With two favorite sons (one of them adopted) in the presidential race, Utahns, more than most Americans, are following the contest closely. And with the field of contenders likely set, the race is firming up, with frontrunners, sleeper candidates and also-rans. We explore the watercooler questions:

The most important question regarding the debate last Wednesday night is not who won, but who prevailed in the postmortem analysis by pundits and bloggers. Who is wining the spin cycle?

Pignanelli: "It usually takes more than three weeks to prepare a good impromptu speech." — Mark Twain. The universal consensus among political observers is that Mitt Romney is bolstered by his debate performance. Other than a handful of Texas newspapers that praised their Gov. Rick Perry (readers may now roll their eyes), veteran politicos praised Romney for deflecting attacks and articulating an economic agenda. Perry is receiving high marks for not appearing as a complete Neanderthal.

Webb: While Perry and Romney were the center of attention and both did reasonably well, Jon Huntsman also received some pundit plaudits, again demonstrating that the news media like his "sensible moderation," as one writer put it. Romney was portrayed as solid and steady, while Perry was more up and down in his first debate, but probably didn't erode his frontrunner status.

What strategy must Huntsman use before he becomes irrelevant?

Webb: It is still very early. Four years ago, eventual nominee John McCain was not the frontrunner at this point in the contest. The frontrunners faded. Huntsman, a McCain protégé, is, no doubt, hoping for a similar outcome in this cycle. But it's hard to see it happening, although his debate performance helped. Huntsman is so far back in the pack, and his mainstream message, while popular with the news media, isn't resonating with the conservative Republicans crucial to winning the nomination.

Huntsman may be running for secretary of state, vice president or 2016 president, but he needs additional strong performances and upward poll numbers to even be viable for those opportunities. A pundit noted that coming in second or third positions a candidate to run again. But coming in seventh is no way to win the future.

Pignanelli: The Republican intelligentsia is screaming for Huntsman to increase his presence and rise in the polls. As demonstrated in the debate, he is polished and substantive. Huntsman's economic plan received rave reviews from financial experts for detailed proposals. But he is missing a creative and aggressive spin to his otherwise important arguments. George Bush breathed new life into his 1980 campaign by successfully labeling "voodoo economics" on Reagan's campaign proposals. Since Huntsman is bullet proof against any weak hits from Perry and Romney, he should have fun characterizing their respective records as governor (i.e., "The Tired Texas Tirade" or "Massachusetts Mush"). The media will do the rest.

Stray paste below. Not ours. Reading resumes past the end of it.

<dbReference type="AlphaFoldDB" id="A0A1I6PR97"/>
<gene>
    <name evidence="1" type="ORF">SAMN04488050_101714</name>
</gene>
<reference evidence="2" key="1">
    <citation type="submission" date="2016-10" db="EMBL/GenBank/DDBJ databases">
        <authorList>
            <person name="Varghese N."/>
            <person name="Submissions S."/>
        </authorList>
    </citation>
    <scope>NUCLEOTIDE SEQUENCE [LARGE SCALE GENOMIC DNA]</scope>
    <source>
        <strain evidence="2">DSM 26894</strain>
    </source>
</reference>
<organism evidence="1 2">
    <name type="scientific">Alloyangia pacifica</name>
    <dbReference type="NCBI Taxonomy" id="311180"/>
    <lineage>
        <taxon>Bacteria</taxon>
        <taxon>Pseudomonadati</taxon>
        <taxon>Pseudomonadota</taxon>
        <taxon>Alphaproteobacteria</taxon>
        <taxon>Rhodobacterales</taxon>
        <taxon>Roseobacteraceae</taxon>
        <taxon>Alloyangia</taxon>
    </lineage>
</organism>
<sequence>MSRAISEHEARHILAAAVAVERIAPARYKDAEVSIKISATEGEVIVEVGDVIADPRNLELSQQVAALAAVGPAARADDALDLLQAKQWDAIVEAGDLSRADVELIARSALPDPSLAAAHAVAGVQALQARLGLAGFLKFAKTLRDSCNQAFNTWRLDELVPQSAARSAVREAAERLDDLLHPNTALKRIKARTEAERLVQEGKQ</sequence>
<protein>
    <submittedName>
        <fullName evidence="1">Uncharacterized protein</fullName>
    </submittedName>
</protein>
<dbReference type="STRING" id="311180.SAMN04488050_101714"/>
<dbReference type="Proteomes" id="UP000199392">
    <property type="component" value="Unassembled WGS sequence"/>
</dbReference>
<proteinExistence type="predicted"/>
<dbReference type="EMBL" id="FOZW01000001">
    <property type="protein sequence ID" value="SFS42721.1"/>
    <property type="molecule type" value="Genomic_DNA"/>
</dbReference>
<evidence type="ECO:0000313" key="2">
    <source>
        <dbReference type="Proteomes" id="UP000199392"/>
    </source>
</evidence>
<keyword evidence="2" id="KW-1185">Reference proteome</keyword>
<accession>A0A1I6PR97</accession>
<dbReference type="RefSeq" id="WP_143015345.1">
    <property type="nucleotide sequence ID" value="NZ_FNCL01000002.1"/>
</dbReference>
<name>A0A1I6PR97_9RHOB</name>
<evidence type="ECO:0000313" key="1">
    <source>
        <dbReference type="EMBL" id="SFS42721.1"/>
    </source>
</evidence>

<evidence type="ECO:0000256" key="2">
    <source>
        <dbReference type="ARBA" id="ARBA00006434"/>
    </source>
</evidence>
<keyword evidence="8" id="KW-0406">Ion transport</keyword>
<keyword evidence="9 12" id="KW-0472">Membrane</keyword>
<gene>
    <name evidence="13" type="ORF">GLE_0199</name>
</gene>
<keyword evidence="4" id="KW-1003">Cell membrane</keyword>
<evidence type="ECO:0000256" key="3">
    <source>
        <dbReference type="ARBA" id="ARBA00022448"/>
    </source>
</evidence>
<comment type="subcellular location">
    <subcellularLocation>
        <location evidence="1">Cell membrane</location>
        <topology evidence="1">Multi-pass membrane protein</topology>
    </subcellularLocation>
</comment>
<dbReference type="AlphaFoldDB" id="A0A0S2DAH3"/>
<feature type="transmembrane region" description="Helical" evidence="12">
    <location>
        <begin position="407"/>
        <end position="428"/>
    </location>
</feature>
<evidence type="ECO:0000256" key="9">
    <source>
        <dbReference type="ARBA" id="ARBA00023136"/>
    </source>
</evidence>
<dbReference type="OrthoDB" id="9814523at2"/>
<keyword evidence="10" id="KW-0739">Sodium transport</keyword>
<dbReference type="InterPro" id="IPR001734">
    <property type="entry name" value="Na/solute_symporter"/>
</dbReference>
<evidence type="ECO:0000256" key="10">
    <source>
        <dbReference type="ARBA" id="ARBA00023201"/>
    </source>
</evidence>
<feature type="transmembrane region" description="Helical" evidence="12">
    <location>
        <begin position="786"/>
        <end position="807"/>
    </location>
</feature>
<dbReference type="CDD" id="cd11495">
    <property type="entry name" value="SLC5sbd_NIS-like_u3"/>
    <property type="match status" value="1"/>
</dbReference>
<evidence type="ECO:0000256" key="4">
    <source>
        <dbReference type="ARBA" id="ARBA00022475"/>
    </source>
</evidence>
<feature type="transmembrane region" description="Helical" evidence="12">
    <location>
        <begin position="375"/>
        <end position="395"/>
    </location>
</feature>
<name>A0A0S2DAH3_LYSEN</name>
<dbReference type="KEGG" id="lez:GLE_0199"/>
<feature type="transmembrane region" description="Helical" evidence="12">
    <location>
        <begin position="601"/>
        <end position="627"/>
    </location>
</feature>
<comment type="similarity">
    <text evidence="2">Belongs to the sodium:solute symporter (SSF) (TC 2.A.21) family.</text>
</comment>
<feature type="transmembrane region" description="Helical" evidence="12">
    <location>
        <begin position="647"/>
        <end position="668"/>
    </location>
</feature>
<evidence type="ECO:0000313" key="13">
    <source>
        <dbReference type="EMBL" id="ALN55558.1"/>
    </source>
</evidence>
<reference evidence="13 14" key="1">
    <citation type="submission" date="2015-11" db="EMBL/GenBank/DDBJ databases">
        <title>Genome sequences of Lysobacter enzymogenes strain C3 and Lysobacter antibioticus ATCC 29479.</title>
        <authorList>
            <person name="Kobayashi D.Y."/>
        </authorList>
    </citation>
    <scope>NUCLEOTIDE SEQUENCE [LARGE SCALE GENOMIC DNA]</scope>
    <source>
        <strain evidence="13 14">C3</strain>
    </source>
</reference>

Can Huntsman push all the way to the New Hampshire primary or is he out by Halloween?

Webb: If Huntsman does well in the several upcoming debates and his numbers start to rise (especially in New Hampshire), he can hang in. He has said he plans to win New Hampshire and that's his focus. But if he stays relegated to the back of the pack, he should get out before embarrassing himself.

Pignanelli: Huntsman needs to instill same level of passion he has for extreme sports into his campaign. Otherwise, he may not have the momentum for the fight in New Hampshire.

Will the Romney and Perry wrestle for front-runner be decided by year-end?

Pignanelli: Nope. This fight will be decided in March.

Webb: The contest goes on into next year. Romney is well-funded, can compete in numerous states and is running a much better race than he did four years ago. Perry is a formidable candidate not likely to flame out, but his staying power and strength in a variety of states has yet to be tested. Republican voters will also have to decide if Perry, the conservative firebrand, can win a general election against President Obama.

Should local Democrats be worried if Romney leads the GOP ticket in Utah? Or if Perry wins the nomination, will there be a backlash against right-wing Republicans for perceived anti-Mormon bias?

Webb: Romney greatly strengthens the Republican ticket in Utah. He increases turnout, attracts support of independents and helps Republicans up and down the ballot. Perry would still handily win Utah, but wouldn't provide a big boost for the ticket. The neighborhood dogcatcher beats Obama in Utah.

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Pignanelli: Utah suffers from a low voter turnout. But if Romney is on top of 2012 ballot, wayward Republican voters will be falling from the trees for the chance to vote for their hero — and it will be a straight party ticket. Thus, voter turnout jumps, but Democrats suffer a huge hit. Conversely, the evangelical GOP could play the religion card at Republican primaries and caucuses to deny Romney the nomination (40 percent of Republican delegates are fundamentalist Christians). Utah Democrats will have a great PR tool to persuade LDS Republicans to cross over on Election Day.

Republican LaVarr Webb is a political consultant and lobbyist. Previously he was policy deputy to Gov. Mike Leavitt and Deseret News managing editor. Email: lwebb@exoro.com. Democrat Frank Pignanelli is a Salt Lake attorney, lobbyist and political adviser. Pignanelli served 10 years in the Utah House of Representatives, six years as minority leader. His spouse, D'Arcy Dixon Pignanelli, is a state tax commissioner. Email: frankp@xmission.com